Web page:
I. God overrules the plea which he had offered in their favour, and shows him that it would not hold. In answer to it thus he says concerning this people, Jer. 14:10. He does not say, concerning my people, for he disowns them, because they had broken covenant with him. It is true they were called by his name, and had the tokens of his presence among them; but they had sinned, and provoked God to withdraw. This the prophet had owned, and had hoped to obtain mercy for them, notwithstanding this, through intercession and sacrifice; therefore God here tells him, 1. That they were not duly qualified for a pardon. The prophet had owned that their backslidings were many; and, though they were so, yet there was hope for them if they returned. But this people show no disposition at all to return; they have wandered, and they have loved to wander; their backslidings have been their choice and their pleasure, which should have been their shame and pain, and therefore they will be their ruin. They cannot expect God should take up his rest with them when they take such delight in going astray from him after their idols. It is not through necessity or inadvertency that they wander, but they love to wander. Sinners are wanderers from God; their wanderings forfeit God’s favour, but it is their loving to wander that quite cuts them off from it. They were told what their wanderings would come to that one sin would hurry them on to another, and all to ruin; and yet they have not taken warning and refrained their feet. So far were they from returning to their God that neither his prophets nor his judgments could prevail upon them to give themselves the least check in a sinful pursuit. This is that for which God is now reckoning with them. When he denies them rain from heaven he is remembering their iniquity and visiting their sin; that is it for which their fruitful land is thus turned into barrenness. 2. That they had no reason to expect that the God they had rejected should accept them; no, not though they betook themselves to fasting and prayer and put themselves to the expense of burnt-offerings and sacrifice: The Lord doth not accept them, Jer. 14:10. He takes no pleasure in them (so the word is); for what pleasure can the holy God take in those that take pleasure in his rivals, in any service, in any society, rather than his? “When they fast (Jer. 14:12), which is a proper expression of repentance and reformation,—when they offer a burnt offering and an oblation, which was designed to be an expression of faith in a Mediator,—though their prayers be thus enforced, and offered up in those vehicles that used to be acceptable, yet, because they do not proceed from humble, penitent, and renewed hearts, but still they love to wander, therefore I will not hear their cry, be it ever so loud; nor will I accept them, neither their persons nor their performances.” It had been long since declared, The sacrifice of the wicked is an abomination to the Lord; and those only are accepted that do well, Gen. 4:7. 3. That they had forfeited all benefit by the prophet’s prayers for them because they had not regarded his preaching to them. This is the meaning of that repeated prohibition given to the prophet (Jer. 14:11): Pray not thou for this people for their good, as before, Jer. 7:15; 11:14. This did not forbid him thus to express his good-will to them (Moses continued to intercede for Israel after God had said, Let me alone, Exod. 32:10), but it forbade them to expect any good effect from it as long as they turned away their ear from hearing the law. Thus was the doom of the impenitent ratified, as that of Saul’s rejection was by that word to Samuel, When wilt thou cease to mourn for Saul? It therefore follows (Jer. 14:12), I will consume them, not only by this famine, but by the further sore judgments of sword and pestilence; for God has many arrows in his quiver, and those that will not be convinced and reclaimed by one shall be consumed by another.

II. The prophet offers another plea in excuse for the people’s obstinacy, and it is but an excuse, but he was willing to say whatever their case would bear; it is this, That the prophets, who pretended a commission from heaven, imposed upon them, and flattered them with assurances of peace though they went on in their sinful way, Jer. 14:13. He speaks of it with lamentation: “Ah! Lord God, the poor people seem willing to take notice of what comes in thy name, and there are those who in thy name tell them that they shall not see the sword nor famine; and they say it as from thee, with all the gravity and confidence of prophets: I will continue you in this place, and will give you assured peace here, peace of truth. I tell them the contrary; but I am one against many, and every one is apt to credit that which makes for them; therefore, Lord, pity and spare them, for their leaders cause them to err.” This excuse would have been of some weight if they had not had warning given them, before, of false prophets, and rules by which to distinguish them; so that if they were deceived it was entirely their own fault. But this teaches us, as far as we can with truth, to make the best of bad, and judge as charitably of others as their case will bear.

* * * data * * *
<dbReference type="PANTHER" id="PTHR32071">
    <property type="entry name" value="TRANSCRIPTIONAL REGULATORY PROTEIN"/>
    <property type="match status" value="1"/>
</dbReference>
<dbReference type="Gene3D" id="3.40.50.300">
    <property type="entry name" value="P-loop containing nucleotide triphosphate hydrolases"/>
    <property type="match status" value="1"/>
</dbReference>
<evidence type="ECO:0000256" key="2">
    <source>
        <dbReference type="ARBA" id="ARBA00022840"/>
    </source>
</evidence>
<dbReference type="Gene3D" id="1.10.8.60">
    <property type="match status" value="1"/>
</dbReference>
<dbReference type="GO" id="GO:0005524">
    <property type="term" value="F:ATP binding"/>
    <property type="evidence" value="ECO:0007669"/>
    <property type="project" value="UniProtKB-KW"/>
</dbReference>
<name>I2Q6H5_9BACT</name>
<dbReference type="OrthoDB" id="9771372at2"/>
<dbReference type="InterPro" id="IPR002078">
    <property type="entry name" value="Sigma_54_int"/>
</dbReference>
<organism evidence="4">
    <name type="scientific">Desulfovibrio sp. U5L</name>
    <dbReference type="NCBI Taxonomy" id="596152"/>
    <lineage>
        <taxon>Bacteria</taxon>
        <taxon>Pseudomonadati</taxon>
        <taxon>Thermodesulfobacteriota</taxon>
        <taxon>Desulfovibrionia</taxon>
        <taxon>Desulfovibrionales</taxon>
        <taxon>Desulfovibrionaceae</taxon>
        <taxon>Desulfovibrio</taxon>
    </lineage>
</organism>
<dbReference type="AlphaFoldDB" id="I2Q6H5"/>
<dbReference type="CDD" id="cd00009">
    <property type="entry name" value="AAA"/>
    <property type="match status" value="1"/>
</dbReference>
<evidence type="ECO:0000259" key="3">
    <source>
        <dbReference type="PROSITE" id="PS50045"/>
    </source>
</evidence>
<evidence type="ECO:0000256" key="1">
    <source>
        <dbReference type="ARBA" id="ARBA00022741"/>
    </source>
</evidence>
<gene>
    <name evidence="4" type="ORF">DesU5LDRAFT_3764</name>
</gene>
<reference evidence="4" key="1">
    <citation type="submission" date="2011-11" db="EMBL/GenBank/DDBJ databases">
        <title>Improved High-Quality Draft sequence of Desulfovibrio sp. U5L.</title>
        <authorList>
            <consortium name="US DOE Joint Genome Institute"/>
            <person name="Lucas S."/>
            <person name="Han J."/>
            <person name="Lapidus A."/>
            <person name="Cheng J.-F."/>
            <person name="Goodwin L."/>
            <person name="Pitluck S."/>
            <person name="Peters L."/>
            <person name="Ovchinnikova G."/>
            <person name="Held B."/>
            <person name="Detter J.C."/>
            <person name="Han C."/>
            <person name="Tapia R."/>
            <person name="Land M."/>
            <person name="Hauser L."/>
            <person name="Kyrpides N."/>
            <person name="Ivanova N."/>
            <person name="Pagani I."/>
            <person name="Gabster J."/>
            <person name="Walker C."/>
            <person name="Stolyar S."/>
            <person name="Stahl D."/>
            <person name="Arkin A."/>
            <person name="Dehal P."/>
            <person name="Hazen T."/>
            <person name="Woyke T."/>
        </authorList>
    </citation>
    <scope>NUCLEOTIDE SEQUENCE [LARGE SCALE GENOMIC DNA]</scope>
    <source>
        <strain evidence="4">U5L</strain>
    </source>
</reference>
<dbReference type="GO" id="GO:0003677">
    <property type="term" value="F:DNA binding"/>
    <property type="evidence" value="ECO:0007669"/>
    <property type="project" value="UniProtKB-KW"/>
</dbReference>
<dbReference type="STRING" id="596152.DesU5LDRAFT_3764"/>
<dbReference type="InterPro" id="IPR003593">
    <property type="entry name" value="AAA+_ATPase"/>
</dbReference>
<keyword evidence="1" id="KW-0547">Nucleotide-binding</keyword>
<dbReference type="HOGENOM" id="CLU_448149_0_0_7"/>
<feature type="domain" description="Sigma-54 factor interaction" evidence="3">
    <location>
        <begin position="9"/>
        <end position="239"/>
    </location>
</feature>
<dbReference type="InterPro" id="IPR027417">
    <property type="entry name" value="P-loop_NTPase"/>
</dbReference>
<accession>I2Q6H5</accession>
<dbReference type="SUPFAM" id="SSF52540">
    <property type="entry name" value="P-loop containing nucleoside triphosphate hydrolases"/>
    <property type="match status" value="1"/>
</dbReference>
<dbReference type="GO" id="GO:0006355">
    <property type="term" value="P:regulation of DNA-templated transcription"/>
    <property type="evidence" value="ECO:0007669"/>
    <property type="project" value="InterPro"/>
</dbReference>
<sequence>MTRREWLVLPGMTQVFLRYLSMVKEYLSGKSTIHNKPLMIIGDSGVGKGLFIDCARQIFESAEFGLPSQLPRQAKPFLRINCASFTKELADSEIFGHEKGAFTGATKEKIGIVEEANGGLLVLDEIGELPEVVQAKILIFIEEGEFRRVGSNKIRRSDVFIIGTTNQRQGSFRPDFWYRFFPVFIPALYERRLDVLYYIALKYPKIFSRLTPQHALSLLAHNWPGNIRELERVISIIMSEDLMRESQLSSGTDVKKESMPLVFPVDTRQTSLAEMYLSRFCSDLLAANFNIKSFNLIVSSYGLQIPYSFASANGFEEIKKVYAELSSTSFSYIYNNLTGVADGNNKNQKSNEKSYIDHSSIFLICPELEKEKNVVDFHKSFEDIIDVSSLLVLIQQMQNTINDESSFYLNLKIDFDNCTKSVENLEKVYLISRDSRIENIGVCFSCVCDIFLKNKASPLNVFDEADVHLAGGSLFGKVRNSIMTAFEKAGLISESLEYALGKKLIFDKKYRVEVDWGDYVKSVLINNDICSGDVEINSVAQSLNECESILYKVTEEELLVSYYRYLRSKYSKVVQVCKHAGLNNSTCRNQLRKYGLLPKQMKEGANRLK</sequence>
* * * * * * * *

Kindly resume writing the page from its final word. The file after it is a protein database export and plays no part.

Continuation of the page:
III. God not only overrules this plea, but condemns both the blind leaders and the blind followers to fall together into the ditch. 1. God disowns the flatteries (Jer. 14:14): They prophesy lies in my name. They had no commission from God to prophesy at all: I neither sent them, nor commanded them, nor spoke unto them. They never were employed to go on any errand at all from God; he never made himself known to them, much less by them to the people; never any word of the Lord came to them, no call, no warrant, no instruction, much less did he send them on this errand, to rock them asleep in security. No; men may flatter themselves, and Satan may flatter them, but God never does. It is a false vision, and a thing of nought. Note, What is false and groundless in vain and worthless. The vision that is not true, be it ever so pleasing, is good for nothing; it is the deceit of their heart, a spider’s web spun out of their own bowels, and in it they think to shelter themselves, but it will be swept away in a moment and prove a great cheat. Those that oppose their own thoughts of God’s word (God indeed says so, but they think otherwise) walk in the deceit of their heart, and it will be their ruin. 2. He passes sentence upon the flatterers, Jer. 14:15. As for the prophets, who put this abuse upon the people by telling them they shall have peace, and this affront upon God by telling them so in God’s name, let them know that they shall have no peace themselves. They shall fall first by those very judgments which they have flattered others with the hopes of an exemption from. They undertook to warrant people that sword and famine should not be in the land; but it shall soon appear how little their warrants are good for, when they themselves shall be cut off by sword and famine. How should they secure others or foretel peace to them when they cannot secure themselves, nor have such a foresight of their own calamities as to get out of the way of them? Note, The sorest punishment await those who promise sinners impunity in their sinful ways. 3. He lays the flattered under the same doom: The people to whom they prophesy lies, and who willingly suffer themselves to be thus imposed upon, shall die by sword and famine, Jer. 14:16. Note, The unbelief of the deceived, with all the falsehood of the deceivers, shall not make the divine threatenings of no effect; sword and famine will come, whatever they say to the contrary; and those will be least safe that are most secure. Impenitent sinners will not escape the damnation of hell by saying that they can never believe there is such a thing, but will feel what they will not fear. It is threatened that this people shall not only fall by sword and famine, but that they shall be as it were hanged up in chains, as monuments of that divine justice which they set at defiance; their bodies shall be cast out, even in the streets of Jerusalem, which of all places, one would think, should be kept clear from such nuisances: there they shall lie unburied; their nearest relations, who should do them that last office of love, being so poor that they cannot afford it, or so weakened with hunger that they are not able to attend it, or so overwhelmed with grief that they have no heart to it, or so destitute of natural affection that they will not pay them so much respect. Thus will God pour their wickedness upon them, that is, the punishment 37ec of their wickedness; the full vials of God’s wrath shall be poured upon them, to which they have made themselves obnoxious. Note, When sinners are overwhelmed with trouble they must in it see their own wickedness poured upon them. This refers to the wickedness both of the false prophets and of the people; the blind lead the blind, and both fall together into the ditch, where they will be miserable comforters one to another.